DID YOU KNOW that The Romans dedicated New Year’s Day day to Janus, the god of gates, doors, and beginnings? And that January owes its name to Janus as well, who had two faces, one looking forward, the other backward? Today's history lesson: New Year's celebrations go waaay back!
IN THE U.S. we usher out the old year and bring in the new one with parties, toasts, fireworks, new year’s resolutions and kisses at midnight. The New Year’s Eve celebration in New York City is attended by tens of thousands of people in Times Square with the dropping of the 11,875-pound, 12-foot-diameter Times Square Ball at 11:59 p.m. Who doesn’t love that countdown?
IN THE U.K. thousands gather along the Thames in London to watch the fireworks around the London Eye; the New Year officially starts when Big Ben strikes twelve. In Scotland, they celebrate Hogmanay, the Scots name for New Year's Eve, with street parties in Edinburgh. In Wales, Calennig is celebrated, bringing thousands to the capital, Cardiff.
IN FRANCE much attention is paid to the weather on New Year’s Eve, which is seen as a harbinger of the new year. Wind blowing east, fruit will yield; blowing west, livestock will flourish; blowing north, poor crop yield; wind blowing south, bon weather all year.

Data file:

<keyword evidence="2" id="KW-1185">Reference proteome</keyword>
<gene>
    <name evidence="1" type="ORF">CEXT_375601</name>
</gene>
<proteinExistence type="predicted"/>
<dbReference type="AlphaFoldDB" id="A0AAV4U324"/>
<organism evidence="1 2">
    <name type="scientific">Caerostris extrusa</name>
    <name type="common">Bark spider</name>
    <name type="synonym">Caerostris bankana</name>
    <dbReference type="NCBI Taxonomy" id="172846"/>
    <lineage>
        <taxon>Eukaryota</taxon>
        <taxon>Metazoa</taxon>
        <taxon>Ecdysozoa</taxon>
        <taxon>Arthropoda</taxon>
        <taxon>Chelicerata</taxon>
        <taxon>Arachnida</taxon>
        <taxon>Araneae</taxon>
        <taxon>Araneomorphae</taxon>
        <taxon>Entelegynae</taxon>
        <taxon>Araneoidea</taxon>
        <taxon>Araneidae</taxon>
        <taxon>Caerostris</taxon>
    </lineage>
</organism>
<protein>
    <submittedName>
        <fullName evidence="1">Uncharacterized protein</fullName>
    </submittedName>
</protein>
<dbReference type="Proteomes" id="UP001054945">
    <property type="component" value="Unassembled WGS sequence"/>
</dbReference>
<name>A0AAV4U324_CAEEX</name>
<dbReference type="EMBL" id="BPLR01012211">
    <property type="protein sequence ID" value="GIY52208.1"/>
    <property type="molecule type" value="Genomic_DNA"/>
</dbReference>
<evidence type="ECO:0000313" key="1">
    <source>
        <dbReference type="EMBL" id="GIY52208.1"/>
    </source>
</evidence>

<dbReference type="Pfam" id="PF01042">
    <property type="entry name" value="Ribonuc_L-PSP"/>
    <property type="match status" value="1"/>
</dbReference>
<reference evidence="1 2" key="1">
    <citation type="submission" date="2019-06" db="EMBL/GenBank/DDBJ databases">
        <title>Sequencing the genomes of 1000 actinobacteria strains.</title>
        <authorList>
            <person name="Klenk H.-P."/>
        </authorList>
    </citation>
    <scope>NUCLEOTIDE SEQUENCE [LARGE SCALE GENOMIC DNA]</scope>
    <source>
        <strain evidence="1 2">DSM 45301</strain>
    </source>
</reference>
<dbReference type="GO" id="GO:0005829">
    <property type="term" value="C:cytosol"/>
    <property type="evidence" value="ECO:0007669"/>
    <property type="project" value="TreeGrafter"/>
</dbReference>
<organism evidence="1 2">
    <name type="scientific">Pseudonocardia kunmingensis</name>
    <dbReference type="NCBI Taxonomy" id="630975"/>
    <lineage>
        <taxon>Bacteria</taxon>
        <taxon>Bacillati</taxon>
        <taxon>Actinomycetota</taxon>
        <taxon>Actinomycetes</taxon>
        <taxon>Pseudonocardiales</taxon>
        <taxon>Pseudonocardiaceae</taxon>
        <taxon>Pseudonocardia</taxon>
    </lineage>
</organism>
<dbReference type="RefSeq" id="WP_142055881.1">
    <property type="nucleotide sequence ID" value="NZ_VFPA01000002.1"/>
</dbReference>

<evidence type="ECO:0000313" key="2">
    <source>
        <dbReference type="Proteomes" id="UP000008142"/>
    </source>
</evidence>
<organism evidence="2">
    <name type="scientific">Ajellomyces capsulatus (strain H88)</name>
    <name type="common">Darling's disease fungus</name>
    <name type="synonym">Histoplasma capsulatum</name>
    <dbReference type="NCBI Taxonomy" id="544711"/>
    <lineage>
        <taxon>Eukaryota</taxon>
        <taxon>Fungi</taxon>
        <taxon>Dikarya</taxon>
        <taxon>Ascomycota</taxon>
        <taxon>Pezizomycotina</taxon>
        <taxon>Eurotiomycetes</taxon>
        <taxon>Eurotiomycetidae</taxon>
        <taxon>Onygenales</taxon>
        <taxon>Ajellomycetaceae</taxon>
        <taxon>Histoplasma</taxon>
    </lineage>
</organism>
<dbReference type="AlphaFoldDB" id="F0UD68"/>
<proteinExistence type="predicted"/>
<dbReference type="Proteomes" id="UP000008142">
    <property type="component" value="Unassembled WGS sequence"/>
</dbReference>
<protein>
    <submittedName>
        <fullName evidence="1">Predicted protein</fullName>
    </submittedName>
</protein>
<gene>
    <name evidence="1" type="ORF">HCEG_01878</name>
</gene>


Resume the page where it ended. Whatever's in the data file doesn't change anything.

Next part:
IN RUSSIA the celebration of Novi God is greeted by fireworks, champagne, lavish food and gifts.
IN SPAIN twelve grapes are eaten on New Year’s Eve, one for each month of the coming year, in the hope that each grape—and month—will be sweet. Sour grapes not welcome.
NEW YEAR’S INVITATIONS from William Arthur and Vera Wang Fine Papers mark the occasion with elegance and flair. Coordinate with napkins and coasters that can be personalized with a wide variety of motifs, typestyles and fabulous colors, imprinted in your choice of rich foils.
Let the most festive season commence the world over!
Location photos courtesy of the websites familyinnewyork (left), and protocolsnow.